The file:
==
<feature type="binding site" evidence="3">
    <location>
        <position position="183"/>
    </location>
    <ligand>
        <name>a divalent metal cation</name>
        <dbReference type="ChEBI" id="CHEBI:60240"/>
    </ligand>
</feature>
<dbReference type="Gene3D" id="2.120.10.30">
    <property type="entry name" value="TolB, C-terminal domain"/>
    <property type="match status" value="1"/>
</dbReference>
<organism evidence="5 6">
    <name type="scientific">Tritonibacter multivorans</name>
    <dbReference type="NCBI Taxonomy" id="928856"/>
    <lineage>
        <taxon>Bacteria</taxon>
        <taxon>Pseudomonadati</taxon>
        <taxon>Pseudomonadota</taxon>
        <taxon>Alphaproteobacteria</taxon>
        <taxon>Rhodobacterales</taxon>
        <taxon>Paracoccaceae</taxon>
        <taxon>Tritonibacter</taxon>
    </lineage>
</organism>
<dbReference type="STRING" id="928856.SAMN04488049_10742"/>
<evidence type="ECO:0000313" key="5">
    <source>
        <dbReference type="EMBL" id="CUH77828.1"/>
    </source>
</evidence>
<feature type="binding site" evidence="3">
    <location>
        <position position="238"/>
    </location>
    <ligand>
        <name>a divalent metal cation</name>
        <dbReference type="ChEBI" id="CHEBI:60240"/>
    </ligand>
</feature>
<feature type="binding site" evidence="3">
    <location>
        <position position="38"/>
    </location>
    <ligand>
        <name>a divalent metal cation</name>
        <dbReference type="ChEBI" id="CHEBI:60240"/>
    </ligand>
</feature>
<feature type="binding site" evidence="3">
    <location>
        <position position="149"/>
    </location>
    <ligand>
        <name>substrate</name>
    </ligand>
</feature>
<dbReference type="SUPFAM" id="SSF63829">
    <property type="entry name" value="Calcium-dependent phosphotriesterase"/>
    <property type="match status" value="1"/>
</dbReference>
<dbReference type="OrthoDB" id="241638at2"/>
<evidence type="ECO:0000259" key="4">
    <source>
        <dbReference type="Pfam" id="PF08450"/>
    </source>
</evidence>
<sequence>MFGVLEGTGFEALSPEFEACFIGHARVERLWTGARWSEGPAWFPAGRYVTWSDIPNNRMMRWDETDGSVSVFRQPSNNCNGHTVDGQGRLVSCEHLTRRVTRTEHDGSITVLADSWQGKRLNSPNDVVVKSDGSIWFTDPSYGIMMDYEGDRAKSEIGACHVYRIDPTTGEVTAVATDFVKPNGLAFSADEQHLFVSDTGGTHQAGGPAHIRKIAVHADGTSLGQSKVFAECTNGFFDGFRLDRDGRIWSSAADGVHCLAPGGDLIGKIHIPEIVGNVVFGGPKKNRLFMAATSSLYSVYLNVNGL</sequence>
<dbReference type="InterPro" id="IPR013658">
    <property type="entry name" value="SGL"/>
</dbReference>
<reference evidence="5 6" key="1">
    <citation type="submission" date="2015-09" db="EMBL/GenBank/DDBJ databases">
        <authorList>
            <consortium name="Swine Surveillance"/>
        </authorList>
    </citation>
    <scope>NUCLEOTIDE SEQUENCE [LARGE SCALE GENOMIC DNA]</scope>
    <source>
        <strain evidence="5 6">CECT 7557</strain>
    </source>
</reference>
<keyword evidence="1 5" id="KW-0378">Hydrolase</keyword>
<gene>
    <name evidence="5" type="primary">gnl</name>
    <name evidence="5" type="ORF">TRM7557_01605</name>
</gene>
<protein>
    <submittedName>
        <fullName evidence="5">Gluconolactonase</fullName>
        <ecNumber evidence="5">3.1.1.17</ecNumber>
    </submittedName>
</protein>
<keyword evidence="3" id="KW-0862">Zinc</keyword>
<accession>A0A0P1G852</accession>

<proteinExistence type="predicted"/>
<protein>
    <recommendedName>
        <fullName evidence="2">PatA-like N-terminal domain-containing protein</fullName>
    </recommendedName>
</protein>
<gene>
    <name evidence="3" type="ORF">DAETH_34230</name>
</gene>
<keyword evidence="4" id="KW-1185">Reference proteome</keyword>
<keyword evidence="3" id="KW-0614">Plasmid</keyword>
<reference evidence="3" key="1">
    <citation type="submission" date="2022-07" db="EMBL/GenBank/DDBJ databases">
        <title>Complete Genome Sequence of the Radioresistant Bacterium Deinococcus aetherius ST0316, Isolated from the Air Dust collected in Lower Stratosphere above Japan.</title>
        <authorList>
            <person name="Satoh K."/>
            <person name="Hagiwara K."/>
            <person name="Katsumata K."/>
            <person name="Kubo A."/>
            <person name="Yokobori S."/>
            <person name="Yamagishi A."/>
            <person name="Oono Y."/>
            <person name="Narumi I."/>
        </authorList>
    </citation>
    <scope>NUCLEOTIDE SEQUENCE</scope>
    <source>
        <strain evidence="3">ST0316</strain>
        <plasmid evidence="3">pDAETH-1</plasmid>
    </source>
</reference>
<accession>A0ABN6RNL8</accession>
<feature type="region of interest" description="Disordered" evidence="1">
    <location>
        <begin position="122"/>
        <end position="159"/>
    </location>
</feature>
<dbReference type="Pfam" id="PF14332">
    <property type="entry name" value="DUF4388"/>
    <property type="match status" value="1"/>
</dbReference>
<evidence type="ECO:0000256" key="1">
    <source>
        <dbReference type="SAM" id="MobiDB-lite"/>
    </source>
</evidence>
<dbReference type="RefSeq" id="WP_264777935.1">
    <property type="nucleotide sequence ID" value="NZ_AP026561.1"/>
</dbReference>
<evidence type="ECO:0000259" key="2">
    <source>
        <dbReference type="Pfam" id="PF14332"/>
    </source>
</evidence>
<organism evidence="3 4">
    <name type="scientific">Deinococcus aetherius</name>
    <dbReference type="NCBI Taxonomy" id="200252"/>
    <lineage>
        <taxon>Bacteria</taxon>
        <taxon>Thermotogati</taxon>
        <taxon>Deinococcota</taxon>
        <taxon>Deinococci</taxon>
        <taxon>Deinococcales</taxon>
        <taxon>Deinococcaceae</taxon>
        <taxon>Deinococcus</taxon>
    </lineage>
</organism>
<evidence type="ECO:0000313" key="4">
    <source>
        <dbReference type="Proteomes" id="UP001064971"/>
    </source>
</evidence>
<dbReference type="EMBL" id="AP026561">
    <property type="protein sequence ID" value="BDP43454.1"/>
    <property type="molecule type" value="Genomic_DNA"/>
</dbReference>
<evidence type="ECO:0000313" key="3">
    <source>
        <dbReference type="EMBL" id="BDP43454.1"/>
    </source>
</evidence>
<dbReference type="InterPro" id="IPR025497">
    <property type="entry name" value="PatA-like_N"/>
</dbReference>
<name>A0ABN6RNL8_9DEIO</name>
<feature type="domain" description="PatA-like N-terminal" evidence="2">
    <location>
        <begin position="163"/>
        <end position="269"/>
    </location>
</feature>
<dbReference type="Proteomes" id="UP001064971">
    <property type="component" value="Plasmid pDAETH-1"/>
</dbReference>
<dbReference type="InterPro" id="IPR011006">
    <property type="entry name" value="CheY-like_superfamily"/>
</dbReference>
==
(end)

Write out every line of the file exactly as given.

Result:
<feature type="binding site" evidence="3">
    <location>
        <position position="183"/>
    </location>
    <ligand>
        <name>a divalent metal cation</name>
        <dbReference type="ChEBI" id="CHEBI:60240"/>
    </ligand>
</feature>
<dbReference type="Gene3D" id="2.120.10.30">
    <property type="entry name" value="TolB, C-terminal domain"/>
    <property type="match status" value="1"/>
</dbReference>
<organism evidence="5 6">
    <name type="scientific">Tritonibacter multivorans</name>
    <dbReference type="NCBI Taxonomy" id="928856"/>
    <lineage>
        <taxon>Bacteria</taxon>
        <taxon>Pseudomonadati</taxon>
        <taxon>Pseudomonadota</taxon>
        <taxon>Alphaproteobacteria</taxon>
        <taxon>Rhodobacterales</taxon>
        <taxon>Paracoccaceae</taxon>
        <taxon>Tritonibacter</taxon>
    </lineage>
</organism>
<dbReference type="STRING" id="928856.SAMN04488049_10742"/>
<evidence type="ECO:0000313" key="5">
    <source>
        <dbReference type="EMBL" id="CUH77828.1"/>
    </source>
</evidence>
<feature type="binding site" evidence="3">
    <location>
        <position position="238"/>
    </location>
    <ligand>
        <name>a divalent metal cation</name>
        <dbReference type="ChEBI" id="CHEBI:60240"/>
    </ligand>
</feature>
<feature type="binding site" evidence="3">
    <location>
        <position position="38"/>
    </location>
    <ligand>
        <name>a divalent metal cation</name>
        <dbReference type="ChEBI" id="CHEBI:60240"/>
    </ligand>
</feature>
<feature type="binding site" evidence="3">
    <location>
        <position position="149"/>
    </location>
    <ligand>
        <name>substrate</name>
    </ligand>
</feature>
<dbReference type="SUPFAM" id="SSF63829">
    <property type="entry name" value="Calcium-dependent phosphotriesterase"/>
    <property type="match status" value="1"/>
</dbReference>
<dbReference type="OrthoDB" id="241638at2"/>
<evidence type="ECO:0000259" key="4">
    <source>
        <dbReference type="Pfam" id="PF08450"/>
    </source>
</evidence>
<sequence>MFGVLEGTGFEALSPEFEACFIGHARVERLWTGARWSEGPAWFPAGRYVTWSDIPNNRMMRWDETDGSVSVFRQPSNNCNGHTVDGQGRLVSCEHLTRRVTRTEHDGSITVLADSWQGKRLNSPNDVVVKSDGSIWFTDPSYGIMMDYEGDRAKSEIGACHVYRIDPTTGEVTAVATDFVKPNGLAFSADEQHLFVSDTGGTHQAGGPAHIRKIAVHADGTSLGQSKVFAECTNGFFDGFRLDRDGRIWSSAADGVHCLAPGGDLIGKIHIPEIVGNVVFGGPKKNRLFMAATSSLYSVYLNVNGL</sequence>
<dbReference type="InterPro" id="IPR013658">
    <property type="entry name" value="SGL"/>
</dbReference>
<reference evidence="5 6" key="1">
    <citation type="submission" date="2015-09" db="EMBL/GenBank/DDBJ databases">
        <authorList>
            <consortium name="Swine Surveillance"/>
        </authorList>
    </citation>
    <scope>NUCLEOTIDE SEQUENCE [LARGE SCALE GENOMIC DNA]</scope>
    <source>
        <strain evidence="5 6">CECT 7557</strain>
    </source>
</reference>
<keyword evidence="1 5" id="KW-0378">Hydrolase</keyword>
<gene>
    <name evidence="5" type="primary">gnl</name>
    <name evidence="5" type="ORF">TRM7557_01605</name>
</gene>
<protein>
    <submittedName>
        <fullName evidence="5">Gluconolactonase</fullName>
        <ecNumber evidence="5">3.1.1.17</ecNumber>
    </submittedName>
</protein>
<keyword evidence="3" id="KW-0862">Zinc</keyword>
<accession>A0A0P1G852</accession>

<proteinExistence type="predicted"/>
<protein>
    <recommendedName>
        <fullName evidence="2">PatA-like N-terminal domain-containing protein</fullName>
    </recommendedName>
</protein>
<gene>
    <name evidence="3" type="ORF">DAETH_34230</name>
</gene>
<keyword evidence="4" id="KW-1185">Reference proteome</keyword>
<keyword evidence="3" id="KW-0614">Plasmid</keyword>
<reference evidence="3" key="1">
    <citation type="submission" date="2022-07" db="EMBL/GenBank/DDBJ databases">
        <title>Complete Genome Sequence of the Radioresistant Bacterium Deinococcus aetherius ST0316, Isolated from the Air Dust collected in Lower Stratosphere above Japan.</title>
        <authorList>
            <person name="Satoh K."/>
            <person name="Hagiwara K."/>
            <person name="Katsumata K."/>
            <person name="Kubo A."/>
            <person name="Yokobori S."/>
            <person name="Yamagishi A."/>
            <person name="Oono Y."/>
            <person name="Narumi I."/>
        </authorList>
    </citation>
    <scope>NUCLEOTIDE SEQUENCE</scope>
    <source>
        <strain evidence="3">ST0316</strain>
        <plasmid evidence="3">pDAETH-1</plasmid>
    </source>
</reference>
<accession>A0ABN6RNL8</accession>
<feature type="region of interest" description="Disordered" evidence="1">
    <location>
        <begin position="122"/>
        <end position="159"/>
    </location>
</feature>
<dbReference type="Pfam" id="PF14332">
    <property type="entry name" value="DUF4388"/>
    <property type="match status" value="1"/>
</dbReference>
<evidence type="ECO:0000256" key="1">
    <source>
        <dbReference type="SAM" id="MobiDB-lite"/>
    </source>
</evidence>
<dbReference type="RefSeq" id="WP_264777935.1">
    <property type="nucleotide sequence ID" value="NZ_AP026561.1"/>
</dbReference>
<evidence type="ECO:0000259" key="2">
    <source>
        <dbReference type="Pfam" id="PF14332"/>
    </source>
</evidence>
<organism evidence="3 4">
    <name type="scientific">Deinococcus aetherius</name>
    <dbReference type="NCBI Taxonomy" id="200252"/>
    <lineage>
        <taxon>Bacteria</taxon>
        <taxon>Thermotogati</taxon>
        <taxon>Deinococcota</taxon>
        <taxon>Deinococci</taxon>
        <taxon>Deinococcales</taxon>
        <taxon>Deinococcaceae</taxon>
        <taxon>Deinococcus</taxon>
    </lineage>
</organism>
<evidence type="ECO:0000313" key="4">
    <source>
        <dbReference type="Proteomes" id="UP001064971"/>
    </source>
</evidence>
<dbReference type="EMBL" id="AP026561">
    <property type="protein sequence ID" value="BDP43454.1"/>
    <property type="molecule type" value="Genomic_DNA"/>
</dbReference>
<evidence type="ECO:0000313" key="3">
    <source>
        <dbReference type="EMBL" id="BDP43454.1"/>
    </source>
</evidence>
<dbReference type="InterPro" id="IPR025497">
    <property type="entry name" value="PatA-like_N"/>
</dbReference>
<name>A0ABN6RNL8_9DEIO</name>
<feature type="domain" description="PatA-like N-terminal" evidence="2">
    <location>
        <begin position="163"/>
        <end position="269"/>
    </location>
</feature>
<dbReference type="Proteomes" id="UP001064971">
    <property type="component" value="Plasmid pDAETH-1"/>
</dbReference>
<dbReference type="InterPro" id="IPR011006">
    <property type="entry name" value="CheY-like_superfamily"/>
</dbReference>